Wells Fargo has expanded its small business lending programme after the Federal Reserve lifted restrictions placed on it in 2018.
US regulators have restricted the bank’s activities in response to the fake accounts scandal, which had limited its capacity to lend to small businesses through the Paycheck Protection Program (PPP).
Following the Federal Reserve’s announcement last week, Wells Fargo said it would be accepting loan applications from small companies that comply with the Small Business Administration’s guidelines for the emergency lending program.
It had initially focused its lending on non-profits and those with fewer than 50 employees, capping lending at $10 billion for its share of the program.
“Wells Fargo appreciates the targeted action of the Federal Reserve to support the needs of small businesses through PPP and looks forward to expanding relief to many more small businesses and non-profits,” said CEO Charlie Scharf.
“In the first two days alone, we received more than 170,000 indications of interest from our customers, and know there is much more need.”
The Federal Reserve’s concession to Wells Fargo to allow it to lend more under PPP was a temporary measure, the regulator said in its announcement. The cap placed on Wells Fargo restricted the growth of its balance sheet, but will be “temporarily and narrowly” modified to aid the implementation of PPP.
Scharf emphasised that the action “does not – and should not – in any way relieve us of our obligations under the consent order”.
“I have said consistently since arriving at Wells Fargo that management has the responsibility to do the work necessary under the consent order,” he continued. “The consent order exists because of deficiencies that have existed at Wells Fargo for years. The work required under the consent order is clear, has been outstanding for too long, and is a prerequisite for consideration of the asset cap being lifted.
“While work on our consent orders is our top priority and we are devoting all necessary resources, we still have much to do. Until our work is completed to the Federal Reserve’s satisfaction, we will continue to actively make decisions on how to allocate our balance sheet to support the needs of our customers under the existing asset cap.”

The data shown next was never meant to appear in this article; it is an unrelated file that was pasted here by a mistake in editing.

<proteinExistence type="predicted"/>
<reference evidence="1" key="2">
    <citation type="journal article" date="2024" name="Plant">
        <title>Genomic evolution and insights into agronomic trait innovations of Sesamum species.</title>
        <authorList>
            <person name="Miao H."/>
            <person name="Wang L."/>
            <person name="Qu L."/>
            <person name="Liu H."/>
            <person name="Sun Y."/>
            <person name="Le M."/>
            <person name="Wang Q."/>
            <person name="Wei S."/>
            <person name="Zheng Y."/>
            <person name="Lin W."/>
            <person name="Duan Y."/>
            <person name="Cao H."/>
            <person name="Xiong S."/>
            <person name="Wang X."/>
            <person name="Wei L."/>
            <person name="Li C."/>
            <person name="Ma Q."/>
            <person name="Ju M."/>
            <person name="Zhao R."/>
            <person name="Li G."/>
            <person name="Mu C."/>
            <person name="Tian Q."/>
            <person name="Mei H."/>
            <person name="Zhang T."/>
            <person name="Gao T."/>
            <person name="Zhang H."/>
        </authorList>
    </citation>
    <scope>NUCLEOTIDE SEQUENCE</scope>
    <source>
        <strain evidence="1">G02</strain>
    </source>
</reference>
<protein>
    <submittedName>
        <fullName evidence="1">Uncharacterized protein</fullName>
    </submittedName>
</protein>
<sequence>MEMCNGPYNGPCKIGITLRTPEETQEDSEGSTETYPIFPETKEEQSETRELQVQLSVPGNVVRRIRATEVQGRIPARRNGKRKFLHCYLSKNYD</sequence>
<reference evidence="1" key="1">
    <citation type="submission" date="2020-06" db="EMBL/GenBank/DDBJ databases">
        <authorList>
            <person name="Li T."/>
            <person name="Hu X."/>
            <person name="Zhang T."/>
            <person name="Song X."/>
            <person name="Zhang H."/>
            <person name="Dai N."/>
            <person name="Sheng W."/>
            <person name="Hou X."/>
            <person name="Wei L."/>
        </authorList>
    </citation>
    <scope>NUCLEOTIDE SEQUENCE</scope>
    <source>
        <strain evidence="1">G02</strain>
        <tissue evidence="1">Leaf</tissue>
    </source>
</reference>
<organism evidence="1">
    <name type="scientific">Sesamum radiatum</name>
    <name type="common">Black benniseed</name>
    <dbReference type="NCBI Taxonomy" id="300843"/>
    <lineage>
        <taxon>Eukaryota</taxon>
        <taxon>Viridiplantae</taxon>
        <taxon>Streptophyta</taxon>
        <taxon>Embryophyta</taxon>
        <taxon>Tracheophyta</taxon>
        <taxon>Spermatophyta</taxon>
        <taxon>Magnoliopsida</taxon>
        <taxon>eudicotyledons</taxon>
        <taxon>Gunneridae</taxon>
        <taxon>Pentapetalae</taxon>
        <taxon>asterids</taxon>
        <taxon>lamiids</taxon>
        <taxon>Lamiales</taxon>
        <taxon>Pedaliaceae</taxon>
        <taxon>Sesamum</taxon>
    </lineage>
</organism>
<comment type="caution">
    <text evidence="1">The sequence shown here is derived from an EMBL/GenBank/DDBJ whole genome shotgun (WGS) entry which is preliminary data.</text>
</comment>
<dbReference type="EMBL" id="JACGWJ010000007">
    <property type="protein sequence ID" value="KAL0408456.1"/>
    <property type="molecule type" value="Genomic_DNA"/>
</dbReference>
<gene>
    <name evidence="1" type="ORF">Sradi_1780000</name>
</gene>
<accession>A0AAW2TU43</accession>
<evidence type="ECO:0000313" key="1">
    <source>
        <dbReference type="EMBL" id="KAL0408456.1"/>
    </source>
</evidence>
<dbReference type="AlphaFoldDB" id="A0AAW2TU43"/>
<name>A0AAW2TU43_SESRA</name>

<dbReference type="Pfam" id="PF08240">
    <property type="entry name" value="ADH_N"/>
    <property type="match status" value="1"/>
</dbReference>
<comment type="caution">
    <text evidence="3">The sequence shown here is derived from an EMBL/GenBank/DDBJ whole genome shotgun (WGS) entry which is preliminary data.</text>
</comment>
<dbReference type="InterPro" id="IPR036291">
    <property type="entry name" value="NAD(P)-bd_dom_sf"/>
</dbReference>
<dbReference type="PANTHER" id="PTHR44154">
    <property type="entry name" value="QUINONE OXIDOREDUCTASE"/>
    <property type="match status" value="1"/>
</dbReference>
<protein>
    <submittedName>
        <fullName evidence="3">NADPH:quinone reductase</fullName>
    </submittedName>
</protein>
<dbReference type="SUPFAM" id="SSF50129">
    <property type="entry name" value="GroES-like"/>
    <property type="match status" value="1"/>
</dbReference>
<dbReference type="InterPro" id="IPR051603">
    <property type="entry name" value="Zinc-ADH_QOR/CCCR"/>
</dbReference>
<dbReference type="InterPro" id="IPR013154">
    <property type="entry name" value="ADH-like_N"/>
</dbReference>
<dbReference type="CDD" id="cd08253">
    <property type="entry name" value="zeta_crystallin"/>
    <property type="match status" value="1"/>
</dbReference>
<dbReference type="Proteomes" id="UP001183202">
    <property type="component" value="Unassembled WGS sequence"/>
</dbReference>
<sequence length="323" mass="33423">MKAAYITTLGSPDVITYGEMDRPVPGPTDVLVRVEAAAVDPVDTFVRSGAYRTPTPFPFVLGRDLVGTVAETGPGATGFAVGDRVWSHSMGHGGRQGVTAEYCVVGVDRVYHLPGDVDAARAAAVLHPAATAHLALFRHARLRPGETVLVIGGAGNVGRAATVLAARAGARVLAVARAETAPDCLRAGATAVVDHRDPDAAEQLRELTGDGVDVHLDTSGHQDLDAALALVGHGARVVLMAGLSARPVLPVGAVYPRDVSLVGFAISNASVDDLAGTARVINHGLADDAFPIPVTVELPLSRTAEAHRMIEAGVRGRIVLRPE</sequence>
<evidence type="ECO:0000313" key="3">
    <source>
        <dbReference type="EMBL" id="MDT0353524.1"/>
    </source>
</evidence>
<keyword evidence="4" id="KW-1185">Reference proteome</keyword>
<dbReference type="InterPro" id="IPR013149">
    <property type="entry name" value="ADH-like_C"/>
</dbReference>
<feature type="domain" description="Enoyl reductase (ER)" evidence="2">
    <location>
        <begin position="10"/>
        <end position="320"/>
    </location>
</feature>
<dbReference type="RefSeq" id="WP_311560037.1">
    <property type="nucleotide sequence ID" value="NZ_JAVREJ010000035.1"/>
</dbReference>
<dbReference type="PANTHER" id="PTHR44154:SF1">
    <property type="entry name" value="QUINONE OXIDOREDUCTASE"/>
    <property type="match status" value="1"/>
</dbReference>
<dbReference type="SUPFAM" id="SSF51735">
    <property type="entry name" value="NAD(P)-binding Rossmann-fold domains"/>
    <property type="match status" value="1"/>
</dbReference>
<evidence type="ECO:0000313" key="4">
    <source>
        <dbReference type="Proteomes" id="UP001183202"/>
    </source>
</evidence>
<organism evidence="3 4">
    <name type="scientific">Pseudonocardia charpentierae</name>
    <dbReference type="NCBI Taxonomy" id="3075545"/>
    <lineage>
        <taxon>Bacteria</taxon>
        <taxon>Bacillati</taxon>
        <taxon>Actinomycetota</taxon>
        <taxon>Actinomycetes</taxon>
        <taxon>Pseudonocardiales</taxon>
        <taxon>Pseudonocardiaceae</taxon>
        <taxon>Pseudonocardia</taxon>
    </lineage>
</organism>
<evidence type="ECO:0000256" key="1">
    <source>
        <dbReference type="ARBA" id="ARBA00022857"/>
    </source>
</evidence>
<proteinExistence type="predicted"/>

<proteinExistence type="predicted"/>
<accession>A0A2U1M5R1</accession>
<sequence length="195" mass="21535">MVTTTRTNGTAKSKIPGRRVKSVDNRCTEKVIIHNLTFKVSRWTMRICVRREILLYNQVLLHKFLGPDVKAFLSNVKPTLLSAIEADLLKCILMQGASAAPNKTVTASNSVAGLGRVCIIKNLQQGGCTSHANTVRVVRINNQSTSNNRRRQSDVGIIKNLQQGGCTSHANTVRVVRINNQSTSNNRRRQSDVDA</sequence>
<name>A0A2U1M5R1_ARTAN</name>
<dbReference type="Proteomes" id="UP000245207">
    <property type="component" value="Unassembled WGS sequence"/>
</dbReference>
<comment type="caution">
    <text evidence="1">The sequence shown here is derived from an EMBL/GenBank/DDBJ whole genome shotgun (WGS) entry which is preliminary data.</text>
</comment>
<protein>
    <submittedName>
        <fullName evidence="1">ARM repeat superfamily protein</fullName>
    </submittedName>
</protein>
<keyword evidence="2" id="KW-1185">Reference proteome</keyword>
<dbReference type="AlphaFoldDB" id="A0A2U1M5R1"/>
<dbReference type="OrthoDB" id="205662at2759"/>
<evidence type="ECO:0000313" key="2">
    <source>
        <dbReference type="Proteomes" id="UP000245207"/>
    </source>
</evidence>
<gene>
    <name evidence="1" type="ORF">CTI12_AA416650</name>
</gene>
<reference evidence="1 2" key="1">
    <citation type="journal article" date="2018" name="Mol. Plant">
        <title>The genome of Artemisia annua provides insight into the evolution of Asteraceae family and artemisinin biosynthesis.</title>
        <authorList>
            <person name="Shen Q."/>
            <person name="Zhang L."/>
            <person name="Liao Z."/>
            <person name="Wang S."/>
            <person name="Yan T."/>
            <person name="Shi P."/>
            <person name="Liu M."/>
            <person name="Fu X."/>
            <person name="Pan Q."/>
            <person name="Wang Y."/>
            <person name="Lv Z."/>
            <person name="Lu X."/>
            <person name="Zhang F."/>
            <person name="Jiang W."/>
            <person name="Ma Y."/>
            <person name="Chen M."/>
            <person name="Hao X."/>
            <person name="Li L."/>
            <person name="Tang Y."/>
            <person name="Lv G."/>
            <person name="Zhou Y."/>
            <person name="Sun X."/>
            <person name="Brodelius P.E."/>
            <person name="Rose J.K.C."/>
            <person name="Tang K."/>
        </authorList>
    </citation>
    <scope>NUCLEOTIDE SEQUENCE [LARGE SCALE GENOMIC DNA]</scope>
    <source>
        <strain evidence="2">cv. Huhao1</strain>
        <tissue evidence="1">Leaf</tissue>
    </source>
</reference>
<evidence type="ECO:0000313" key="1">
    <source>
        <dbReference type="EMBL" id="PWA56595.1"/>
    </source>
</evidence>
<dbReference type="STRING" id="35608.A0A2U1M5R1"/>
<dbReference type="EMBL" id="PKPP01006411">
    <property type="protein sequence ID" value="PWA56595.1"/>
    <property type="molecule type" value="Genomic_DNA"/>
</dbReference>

Other banks of all sizes continue to introduce measures and make donations in response to the COVID-19 coronavirus pandemic.
BNP Paribas is to donate more than $55 million globally, including the US through BNP Paribas USA and its affiliate, Bank of the West.
The banks are making donations to hospitals in Los Angeles, New York City, San Francisco, and Seattle, while also funding protective equipment, a matching program for employee donations, and “additional support” for existing charitable partners.
BNP Paribas has also made “significant donations” throughout Argentina, Brazil, Canada, Colombia, Mexico, and Peru.
New Jersey-based Valley Bank is donating $200,000 to food banks throughout New York, New Jersey, Florida and Alabama, providing roughly two million meals.
It has also introduced a new “community recovery” certificate of deposit. Valley will donate more than 40% of the interest customers receive from the deposit account to local businesses through grants. The bank said it aimed to “contribute up to $2.5 million to those most affected by COVID-19”.
BNY Mellon has also rolled out a program of philanthropic support for communities, non-profits and hospitals.
It has made donations to the Center for Disease Control, the International Medical Corps, and Save the Children as well as to New York hospitals. The bank has also funded protective equipment, medical equipment, meals and other supplies to front-line workers.
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